This week I’ve been reading Ha-Joon Chang’s book 23 Things they don’t tell you about Capitalism. I’ll review it when I’m done, but I thought I’d share his insight from chapter one: “There is no such thing as a free market”.
Popular economic wisdom suggests that markets should be free and interfered with as little as possible. Chang argues that the whole premise of this principle is misguided. “How free a market is cannot be objectively defined” he writes, “It is a political definition.”
All markets have limits and boundaries, inevitably so. There are things that cannot be sold, such as slaves, or votes. There are limits on who can participate in the market – you can’t employ children in your factories any more. Perhaps most importantly, governments set immigration policy, which is a huge control mechanism in the labour market. One of the main reasons why wages are high in wealthy countries is that the competition is kept out.
A completely free market would include the slave trade, child labour, and open borders. None of these are discussed by free market advocates of course, because those boundaries to the market are accepted. Interestingly, that wasn’t always the case. Opponents to abolition and to child labour reform used free market arguments in trying to stop them.
Chang suggests that once a limit to the market is accepted, it becomes invisible. We only see things as hindrances to the market if we disagree with them: “We see a regulation when we don’t endorse the moral values behind it.”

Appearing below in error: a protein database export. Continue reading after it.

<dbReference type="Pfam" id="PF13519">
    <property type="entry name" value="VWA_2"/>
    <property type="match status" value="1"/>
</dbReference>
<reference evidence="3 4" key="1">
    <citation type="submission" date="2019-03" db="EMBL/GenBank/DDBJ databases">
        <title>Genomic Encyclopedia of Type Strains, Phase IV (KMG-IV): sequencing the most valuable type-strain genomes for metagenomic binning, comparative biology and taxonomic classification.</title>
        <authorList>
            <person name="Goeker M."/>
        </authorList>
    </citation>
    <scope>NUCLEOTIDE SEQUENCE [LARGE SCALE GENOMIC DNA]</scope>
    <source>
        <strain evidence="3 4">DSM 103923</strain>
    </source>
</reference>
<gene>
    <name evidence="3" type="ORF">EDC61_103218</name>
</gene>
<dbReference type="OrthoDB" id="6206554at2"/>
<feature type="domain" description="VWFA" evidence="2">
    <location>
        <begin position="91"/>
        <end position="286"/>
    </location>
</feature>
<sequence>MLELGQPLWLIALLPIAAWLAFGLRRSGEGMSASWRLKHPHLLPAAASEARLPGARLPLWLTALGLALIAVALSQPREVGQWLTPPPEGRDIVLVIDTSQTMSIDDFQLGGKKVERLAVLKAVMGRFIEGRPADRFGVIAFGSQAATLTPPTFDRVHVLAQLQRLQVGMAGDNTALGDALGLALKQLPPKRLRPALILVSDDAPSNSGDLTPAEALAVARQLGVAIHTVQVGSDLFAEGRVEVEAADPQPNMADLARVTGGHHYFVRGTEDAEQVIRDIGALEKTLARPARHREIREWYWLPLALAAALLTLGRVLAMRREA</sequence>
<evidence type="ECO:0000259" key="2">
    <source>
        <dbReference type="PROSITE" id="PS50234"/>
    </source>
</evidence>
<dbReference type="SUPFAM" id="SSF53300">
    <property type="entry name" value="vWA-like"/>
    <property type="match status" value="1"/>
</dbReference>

That’s an important principle to keep in mind. When business interests argue against raising the minimum wage, it is because they value profits more than they value the right to a living wage. There is nothing intrinsically wrong with the idea of a minimum wage, it’s just a matter of negotiating where the boundaries of the market should fall –and that, ultimately, is a matter of opinion.
“When free market economists say that a certain regulation should not be introduced because it would restrict the ‘freedom’ of a certain market, they are merely expressing a political opinion that they reject the rights that are to be defended by the proposed law. Their ideological cloak is to pretend that their politics is not really political, but rather is an objective economic truth, while other people’s politics is political.”
An interesting idea, I’m sure you’ll agree. And it sheds a rather different light on projects like the government’s current Red Tape Challenge.